God. Is. Light.
“This is the message we have heard from him and proclaim to you, that God is light, and in him is no darkness at all. If we say we have fellowship with him while we walk in darkness, we lie and do not practice the truth. But if we walk in the light, as he is in the light, we have fellowship with one another, and the blood of Jesus his Son cleanses us from all sin” (1 John 1:5-7).
Thomas Kinkade is known as “the painter of light.” If you have ever been to one of his galleries, you know why. He has an amazing talent for depicting light using vibrant colors that just “pop” off the canvas.
He did a special series of Disney paintings. I would love to buy one for Deborah since she worked for the Disney Corporation, but one of decent size starts at about $1500.
The apostle John also likes to paint pictures using the contrast of light to darkness. He does so in our text for this Sunday morning from 1 John 1. John begins with a simple statement of theological fact: “GOD IS LIGHT!” And in case we misunderstand what John is saying, he explains further, “In Him, there is no darkness—none at all.
John uses light as a metaphor for moral perfection—not just moral goodness, but moral perfection. That’s who God is. He is moral perfection. In Him, there is not even a hint of anything evil, immoral, or wicked. There is no hidden sin. There is nothing in God that is not light.
The original Stars Wars movie came out in 1977. That movie introduced us to an unseen Force controlling everything. The phrase “May the Force be with you!” was the summer's catchphrase.
Now, The Force in Star Wars is not God. We know that because Obi Wan told us that The Force had both a light side and a dark side. That’s not God! God is light ONLY. And in Him, there is NO darkness. None at all.
John wants us to know that as people of God, we are to be shaped by God’s moral perfection. We should attempt to emulate His moral perfection today. And in the end, we will become morally perfect. We will see Jesus as He is—morally perfect—and we will become like Him (1 John 3:2).
Our walk with God should always be shaped by our confident awareness that in Him, there is no darkness at all. God commands us to “be holy, as I am holy” (1 Peter 1:16).
John takes the contrast a step further in verse 6 by saying that if we claim to be in fellowship with God while walking in darkness, we are liars. We do not practice the truth. Walking in darkness is a metaphor for the habitual practice of sin.
Notice that John does not say that in people, there is no darkness at all. We all have a dark side, don’t we? All of us are sinners. But understand that for us—for Christians—walking in darkness is not our practice. We do not embrace darkness. Darkness is not our pattern for life.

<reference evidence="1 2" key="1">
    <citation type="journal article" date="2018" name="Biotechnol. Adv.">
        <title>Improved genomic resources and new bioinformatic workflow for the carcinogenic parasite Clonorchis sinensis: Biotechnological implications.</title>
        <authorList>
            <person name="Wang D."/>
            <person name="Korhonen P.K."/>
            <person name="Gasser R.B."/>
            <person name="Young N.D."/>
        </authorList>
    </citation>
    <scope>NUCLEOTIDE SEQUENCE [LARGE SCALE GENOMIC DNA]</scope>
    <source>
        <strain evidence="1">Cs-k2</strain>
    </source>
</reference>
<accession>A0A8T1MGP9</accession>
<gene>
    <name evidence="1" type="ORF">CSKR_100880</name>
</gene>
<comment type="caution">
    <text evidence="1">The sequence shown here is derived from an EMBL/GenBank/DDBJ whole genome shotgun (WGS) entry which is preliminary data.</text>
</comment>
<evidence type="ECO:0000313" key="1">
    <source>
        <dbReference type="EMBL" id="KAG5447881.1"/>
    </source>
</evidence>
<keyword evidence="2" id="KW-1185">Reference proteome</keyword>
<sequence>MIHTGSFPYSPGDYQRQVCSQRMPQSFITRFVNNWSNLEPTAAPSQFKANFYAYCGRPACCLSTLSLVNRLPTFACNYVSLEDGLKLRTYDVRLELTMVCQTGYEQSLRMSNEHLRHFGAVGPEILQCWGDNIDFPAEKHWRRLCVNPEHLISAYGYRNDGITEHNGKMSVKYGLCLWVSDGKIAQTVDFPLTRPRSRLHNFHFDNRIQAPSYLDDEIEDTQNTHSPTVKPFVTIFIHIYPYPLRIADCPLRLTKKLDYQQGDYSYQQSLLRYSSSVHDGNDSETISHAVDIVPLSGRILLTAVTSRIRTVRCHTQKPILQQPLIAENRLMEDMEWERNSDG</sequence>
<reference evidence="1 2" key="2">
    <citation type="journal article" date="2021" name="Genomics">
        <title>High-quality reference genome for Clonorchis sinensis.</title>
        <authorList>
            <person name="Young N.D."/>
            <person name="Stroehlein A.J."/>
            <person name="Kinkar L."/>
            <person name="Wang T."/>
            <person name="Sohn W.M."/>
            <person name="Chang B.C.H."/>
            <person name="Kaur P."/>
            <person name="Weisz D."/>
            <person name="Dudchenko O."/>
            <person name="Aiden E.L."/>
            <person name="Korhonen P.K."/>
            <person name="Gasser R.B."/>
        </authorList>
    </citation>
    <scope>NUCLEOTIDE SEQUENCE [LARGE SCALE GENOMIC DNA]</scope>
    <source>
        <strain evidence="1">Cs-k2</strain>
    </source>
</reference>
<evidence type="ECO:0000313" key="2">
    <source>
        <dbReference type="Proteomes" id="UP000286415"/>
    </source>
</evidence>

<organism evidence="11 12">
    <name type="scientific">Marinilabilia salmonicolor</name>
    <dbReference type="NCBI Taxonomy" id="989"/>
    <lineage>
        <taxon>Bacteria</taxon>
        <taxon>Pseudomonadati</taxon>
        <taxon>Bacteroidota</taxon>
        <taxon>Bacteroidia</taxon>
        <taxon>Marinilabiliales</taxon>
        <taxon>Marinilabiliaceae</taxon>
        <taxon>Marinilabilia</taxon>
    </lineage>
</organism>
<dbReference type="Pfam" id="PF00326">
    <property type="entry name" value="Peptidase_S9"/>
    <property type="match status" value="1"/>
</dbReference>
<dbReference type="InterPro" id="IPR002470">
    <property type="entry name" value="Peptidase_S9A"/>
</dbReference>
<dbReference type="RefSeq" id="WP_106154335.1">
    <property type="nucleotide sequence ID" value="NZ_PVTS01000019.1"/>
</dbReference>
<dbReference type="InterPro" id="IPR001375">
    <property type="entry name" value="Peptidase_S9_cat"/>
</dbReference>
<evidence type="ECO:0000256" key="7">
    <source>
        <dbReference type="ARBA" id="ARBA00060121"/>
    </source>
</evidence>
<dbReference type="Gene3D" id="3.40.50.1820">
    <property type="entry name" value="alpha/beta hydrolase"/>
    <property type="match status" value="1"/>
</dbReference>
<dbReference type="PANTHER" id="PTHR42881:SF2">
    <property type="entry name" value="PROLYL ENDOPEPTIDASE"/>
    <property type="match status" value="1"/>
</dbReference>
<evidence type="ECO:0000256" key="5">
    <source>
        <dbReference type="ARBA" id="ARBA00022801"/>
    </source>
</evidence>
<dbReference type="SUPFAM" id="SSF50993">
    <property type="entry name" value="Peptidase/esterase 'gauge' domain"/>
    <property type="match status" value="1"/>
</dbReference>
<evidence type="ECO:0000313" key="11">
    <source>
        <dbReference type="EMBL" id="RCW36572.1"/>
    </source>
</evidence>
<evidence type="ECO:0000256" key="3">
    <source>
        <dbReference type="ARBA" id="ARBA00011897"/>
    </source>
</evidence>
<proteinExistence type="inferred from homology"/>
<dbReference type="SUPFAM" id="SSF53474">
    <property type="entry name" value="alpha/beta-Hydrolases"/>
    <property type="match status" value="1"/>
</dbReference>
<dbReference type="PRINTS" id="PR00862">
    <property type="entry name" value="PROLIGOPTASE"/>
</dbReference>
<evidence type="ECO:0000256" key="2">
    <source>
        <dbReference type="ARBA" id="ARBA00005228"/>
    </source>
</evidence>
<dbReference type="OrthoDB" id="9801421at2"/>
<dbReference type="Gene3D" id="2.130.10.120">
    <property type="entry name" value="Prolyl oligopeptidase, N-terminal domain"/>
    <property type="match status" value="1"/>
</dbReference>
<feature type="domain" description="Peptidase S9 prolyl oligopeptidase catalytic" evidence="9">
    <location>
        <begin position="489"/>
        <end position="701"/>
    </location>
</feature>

But John makes it clear that because we are human flesh, we have sinned and we will sin. That’s why verse 7 is such good news. If it’s not highlighted in your Bible by now, go get a highlighter. I’ll wait.
But if we walk in the light, as God is in the light, we have fellowship with one another (fellowship with God and fellowship among ourselves). And what happens within this fellowship? And the blood of Jesus his Son cleanses us from all sin.
In other words, cleansing is available for human beings who are in fellowship with God but commit sin. Walking in the light does not mean walking as perfectly as God walks. But it does mean walking in a way that honors and glorifies God. We live in such a way that God’s moral perfection, the paradigm for our lives, is put on display.
We don’t always hit the target, but we are always aiming at the target. Godliness is what we always shoot for.
Now, this should dispel any myth about you and I falling “out of the light” of God’s grace when we sin. I think that’s what many of our churches taught back in the day—that every time I sin, I am immediately bound for hell. But then I beg God to reinstate me into the light and He graciously does. Then I sin again. Once more, I am hellbound! So, once more, I beg God’s forgiveness. In other words, my life is constantly light/dark, light/dark, light/ dark.
Wrong! If I am in Christ and the direction of my life is toward God’s moral perfection, then the blood of the Messiah is continually cleansing me of my sin. Yes, I was cleansed by Jesus’ blood at baptism! Praise God! But in my walk of fellowship with God, Jesus continues to cleanse me when I sin. What a blessing! What a promise!
Now, before you accuse me of preaching Perseverance of the Saints, eternal security, or “once saved, always saved”, understand that I am not. It is entirely possible for a person to “fall from grace” if he leaves the light of God's love and chooses to practice darkness. If he stops pursuing God’s moral perfection and instead chases after his own sinful wants and desires, he forfeits his salvation (see Heb. 6.4-6; 2 Pet. 2.20-22 and others).
But what a blessing it is to know that as I walk in the light with Jesus... when I fall, He lifts me up, cleans me off, and says, “I forgive you. Now pick up your cross, walk close to me, and stay in the light.”
Where are YOU walking?
“My little children, I am writing these things to you so that you may not sin. But if anyone does sin, we have an advocate with the Father, Jesus Christ the righteous” (1 John 2:1).